Progression of acute-to-chronic atopic dermatitis is associated with quantitative rather than qualitative changes in cytokine responses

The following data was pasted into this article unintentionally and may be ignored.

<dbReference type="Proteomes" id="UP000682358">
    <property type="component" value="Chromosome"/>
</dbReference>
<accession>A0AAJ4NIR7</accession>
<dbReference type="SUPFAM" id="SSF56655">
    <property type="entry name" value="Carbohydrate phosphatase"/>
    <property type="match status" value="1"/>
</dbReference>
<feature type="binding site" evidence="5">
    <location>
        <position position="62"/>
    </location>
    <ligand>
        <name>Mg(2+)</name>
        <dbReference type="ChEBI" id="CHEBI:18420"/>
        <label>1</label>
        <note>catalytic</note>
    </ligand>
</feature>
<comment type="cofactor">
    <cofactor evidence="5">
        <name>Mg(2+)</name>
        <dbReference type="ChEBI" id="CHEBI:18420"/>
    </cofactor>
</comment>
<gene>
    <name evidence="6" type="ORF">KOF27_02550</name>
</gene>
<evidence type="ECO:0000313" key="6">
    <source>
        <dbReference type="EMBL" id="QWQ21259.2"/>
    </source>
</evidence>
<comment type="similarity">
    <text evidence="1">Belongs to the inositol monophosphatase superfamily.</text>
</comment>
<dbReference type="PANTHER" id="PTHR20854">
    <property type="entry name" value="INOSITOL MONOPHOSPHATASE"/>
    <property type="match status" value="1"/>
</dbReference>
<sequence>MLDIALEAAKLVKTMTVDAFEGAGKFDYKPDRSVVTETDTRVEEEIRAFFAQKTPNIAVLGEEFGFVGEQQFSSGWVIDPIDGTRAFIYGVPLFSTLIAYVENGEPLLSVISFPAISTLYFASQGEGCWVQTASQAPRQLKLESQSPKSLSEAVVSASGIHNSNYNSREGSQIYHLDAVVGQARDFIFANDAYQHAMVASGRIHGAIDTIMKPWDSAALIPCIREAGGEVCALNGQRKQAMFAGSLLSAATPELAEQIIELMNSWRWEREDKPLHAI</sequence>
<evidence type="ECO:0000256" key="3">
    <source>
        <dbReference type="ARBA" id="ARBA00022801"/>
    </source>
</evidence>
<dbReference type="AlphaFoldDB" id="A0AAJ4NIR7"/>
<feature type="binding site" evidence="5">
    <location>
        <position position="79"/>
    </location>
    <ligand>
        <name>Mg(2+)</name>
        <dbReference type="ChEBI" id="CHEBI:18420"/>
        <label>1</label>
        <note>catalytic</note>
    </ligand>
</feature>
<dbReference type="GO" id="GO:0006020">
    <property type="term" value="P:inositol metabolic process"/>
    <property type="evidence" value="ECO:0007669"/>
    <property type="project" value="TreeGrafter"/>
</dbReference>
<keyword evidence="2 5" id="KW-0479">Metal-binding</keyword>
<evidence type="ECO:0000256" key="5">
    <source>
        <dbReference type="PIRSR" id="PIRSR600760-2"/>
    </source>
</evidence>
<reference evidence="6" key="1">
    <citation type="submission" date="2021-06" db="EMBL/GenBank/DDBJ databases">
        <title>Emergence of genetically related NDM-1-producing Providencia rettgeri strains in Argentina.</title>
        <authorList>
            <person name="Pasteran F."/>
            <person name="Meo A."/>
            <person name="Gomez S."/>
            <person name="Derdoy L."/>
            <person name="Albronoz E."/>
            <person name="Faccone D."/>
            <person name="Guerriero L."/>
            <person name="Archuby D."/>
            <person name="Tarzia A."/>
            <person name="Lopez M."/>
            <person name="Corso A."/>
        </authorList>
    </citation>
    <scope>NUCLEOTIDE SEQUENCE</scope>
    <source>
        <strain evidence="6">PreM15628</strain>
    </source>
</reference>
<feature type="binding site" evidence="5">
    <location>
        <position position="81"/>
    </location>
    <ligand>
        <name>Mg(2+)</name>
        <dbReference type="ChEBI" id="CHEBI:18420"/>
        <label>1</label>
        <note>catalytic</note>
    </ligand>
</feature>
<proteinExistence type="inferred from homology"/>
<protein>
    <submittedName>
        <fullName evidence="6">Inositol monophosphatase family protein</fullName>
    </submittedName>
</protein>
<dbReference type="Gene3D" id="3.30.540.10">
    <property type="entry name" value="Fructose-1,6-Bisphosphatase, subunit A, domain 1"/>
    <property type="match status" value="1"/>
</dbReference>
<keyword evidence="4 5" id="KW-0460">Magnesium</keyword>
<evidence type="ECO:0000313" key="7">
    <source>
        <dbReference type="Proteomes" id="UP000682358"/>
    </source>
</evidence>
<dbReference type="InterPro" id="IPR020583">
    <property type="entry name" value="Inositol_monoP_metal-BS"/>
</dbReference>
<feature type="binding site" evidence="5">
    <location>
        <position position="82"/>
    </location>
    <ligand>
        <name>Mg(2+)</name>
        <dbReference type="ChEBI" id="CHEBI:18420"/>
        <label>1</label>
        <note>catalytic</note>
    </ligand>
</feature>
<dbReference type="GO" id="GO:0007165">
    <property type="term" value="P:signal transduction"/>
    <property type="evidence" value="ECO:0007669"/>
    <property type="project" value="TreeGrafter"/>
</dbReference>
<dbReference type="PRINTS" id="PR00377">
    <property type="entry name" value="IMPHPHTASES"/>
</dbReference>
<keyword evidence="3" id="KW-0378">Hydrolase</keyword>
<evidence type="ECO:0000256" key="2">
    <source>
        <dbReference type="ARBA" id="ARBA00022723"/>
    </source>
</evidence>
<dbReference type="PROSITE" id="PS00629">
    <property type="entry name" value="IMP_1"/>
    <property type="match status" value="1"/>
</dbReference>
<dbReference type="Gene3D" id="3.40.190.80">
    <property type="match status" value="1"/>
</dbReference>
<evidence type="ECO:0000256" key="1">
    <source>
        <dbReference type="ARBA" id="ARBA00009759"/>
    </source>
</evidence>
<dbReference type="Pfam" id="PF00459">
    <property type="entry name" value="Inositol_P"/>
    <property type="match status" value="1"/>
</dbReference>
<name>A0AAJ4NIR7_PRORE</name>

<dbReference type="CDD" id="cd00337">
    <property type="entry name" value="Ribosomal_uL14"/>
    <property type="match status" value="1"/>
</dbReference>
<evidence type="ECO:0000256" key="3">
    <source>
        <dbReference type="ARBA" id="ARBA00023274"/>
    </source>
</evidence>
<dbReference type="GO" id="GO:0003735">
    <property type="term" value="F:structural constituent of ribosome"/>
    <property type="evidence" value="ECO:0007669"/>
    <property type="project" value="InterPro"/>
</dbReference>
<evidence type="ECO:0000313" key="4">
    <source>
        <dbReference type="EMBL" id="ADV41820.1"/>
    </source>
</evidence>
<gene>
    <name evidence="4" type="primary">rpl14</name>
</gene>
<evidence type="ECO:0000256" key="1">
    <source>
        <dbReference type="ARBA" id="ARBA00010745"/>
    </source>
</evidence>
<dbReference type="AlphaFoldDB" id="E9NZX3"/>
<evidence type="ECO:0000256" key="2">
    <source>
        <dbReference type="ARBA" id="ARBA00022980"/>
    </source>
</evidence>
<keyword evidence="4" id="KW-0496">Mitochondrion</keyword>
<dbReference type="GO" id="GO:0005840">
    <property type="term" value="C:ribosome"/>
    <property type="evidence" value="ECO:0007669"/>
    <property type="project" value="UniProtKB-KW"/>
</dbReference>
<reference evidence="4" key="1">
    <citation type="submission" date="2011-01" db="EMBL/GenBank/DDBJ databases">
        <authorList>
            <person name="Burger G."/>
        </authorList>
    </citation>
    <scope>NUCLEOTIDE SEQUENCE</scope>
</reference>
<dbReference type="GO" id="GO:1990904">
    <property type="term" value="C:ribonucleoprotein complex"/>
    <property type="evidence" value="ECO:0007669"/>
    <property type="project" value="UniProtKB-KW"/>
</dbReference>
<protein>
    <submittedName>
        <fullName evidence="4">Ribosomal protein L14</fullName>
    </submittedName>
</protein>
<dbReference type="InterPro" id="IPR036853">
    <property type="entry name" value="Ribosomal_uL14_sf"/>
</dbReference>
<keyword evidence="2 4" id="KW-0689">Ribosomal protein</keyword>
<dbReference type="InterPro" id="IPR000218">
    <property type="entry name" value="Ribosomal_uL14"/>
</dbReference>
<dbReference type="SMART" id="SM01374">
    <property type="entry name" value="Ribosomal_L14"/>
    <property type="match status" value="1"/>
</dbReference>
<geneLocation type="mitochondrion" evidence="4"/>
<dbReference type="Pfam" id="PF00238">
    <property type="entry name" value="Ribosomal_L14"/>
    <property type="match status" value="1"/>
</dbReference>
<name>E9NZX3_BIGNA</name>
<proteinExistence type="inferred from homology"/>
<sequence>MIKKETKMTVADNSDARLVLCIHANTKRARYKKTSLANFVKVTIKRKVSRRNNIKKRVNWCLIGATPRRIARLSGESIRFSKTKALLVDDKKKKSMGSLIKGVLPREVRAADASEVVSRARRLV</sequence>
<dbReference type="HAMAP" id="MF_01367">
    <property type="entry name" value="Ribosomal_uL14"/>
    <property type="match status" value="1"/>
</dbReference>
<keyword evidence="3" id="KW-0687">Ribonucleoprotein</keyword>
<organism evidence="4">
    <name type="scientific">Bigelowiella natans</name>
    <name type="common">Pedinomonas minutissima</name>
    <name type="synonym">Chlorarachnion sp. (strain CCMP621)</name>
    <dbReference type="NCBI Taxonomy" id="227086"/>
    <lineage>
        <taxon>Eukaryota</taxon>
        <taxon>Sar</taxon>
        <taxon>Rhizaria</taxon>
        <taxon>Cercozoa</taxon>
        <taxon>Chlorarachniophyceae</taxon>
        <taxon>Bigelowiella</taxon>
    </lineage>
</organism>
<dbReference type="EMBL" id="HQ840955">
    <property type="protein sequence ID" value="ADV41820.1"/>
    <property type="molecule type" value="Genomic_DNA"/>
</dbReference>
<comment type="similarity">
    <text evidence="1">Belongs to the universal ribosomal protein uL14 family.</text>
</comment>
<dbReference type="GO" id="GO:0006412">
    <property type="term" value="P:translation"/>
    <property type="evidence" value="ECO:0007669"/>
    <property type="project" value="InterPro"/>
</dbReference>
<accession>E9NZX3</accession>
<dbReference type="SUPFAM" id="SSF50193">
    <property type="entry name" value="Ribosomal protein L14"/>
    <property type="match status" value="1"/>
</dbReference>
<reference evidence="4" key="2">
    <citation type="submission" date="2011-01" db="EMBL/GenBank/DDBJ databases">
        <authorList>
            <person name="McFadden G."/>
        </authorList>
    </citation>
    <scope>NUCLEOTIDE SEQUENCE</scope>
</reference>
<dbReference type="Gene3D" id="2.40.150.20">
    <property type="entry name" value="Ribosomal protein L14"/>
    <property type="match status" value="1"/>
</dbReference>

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© 2019 American Academy of Allergy, Asthma & Immunology Background: Although multiple studies have assessed molecular changes in chronic atopic dermatitis (AD) lesions, little is known about the transition from acute to chronic disease stages, and the factors and mechanisms that shape chronic inflammatory activity. Objectives: We sought to assess the global transcriptome changes that characterize the progression from acute to chronic stages of AD. Methods: We analyzed transcriptome changes in paired nonlesional skin, acute and chronic AD lesions from 11 patients and 38 healthy controls by RNA-sequencing, and conducted in vivo and histological assays to evaluate findings. Results: Our data demonstrate that approximately 74% of the genes dysregulated in acute lesions remain or are further dysregulated in chronic lesions, whereas only 34% of the genes dysregulated in chronic lesions are altered already in the acute stage. Nonlesional AD skin exhibited enrichment of TNF, TH1, TH2, and TH17 response genes. Acute lesions showed marked dendritic-cell signatures and a prominent enrichment of TH1, TH2, and TH17 responses, along with increased IL-36 and thymic stromal lymphopoietin expression, which were further heightened in chronic lesions. In addition, genes involved in skin barrier repair, keratinocyte proliferation, wound healing, and negative regulation of T-cell activation showed a significant dysregulation in the chronic versus acute comparison. Furthermore, our data show progressive changes in vasculature and maturation of dendritic-cell subsets with chronicity, with FOXK1 acting as immune regulator. Conclusions: Our results show that the changes accompanying the transition from nonlesional to acute to chronic inflammation in AD are quantitative rather than qualitative, with chronic AD having heightened TH2, TH1, TH17, and IL36 responses and skin barrier repair mechanisms. These findings provide novel insights and highlight underappreciated pathways in AD pathogenesis that may be amenable to therapeutic targeting.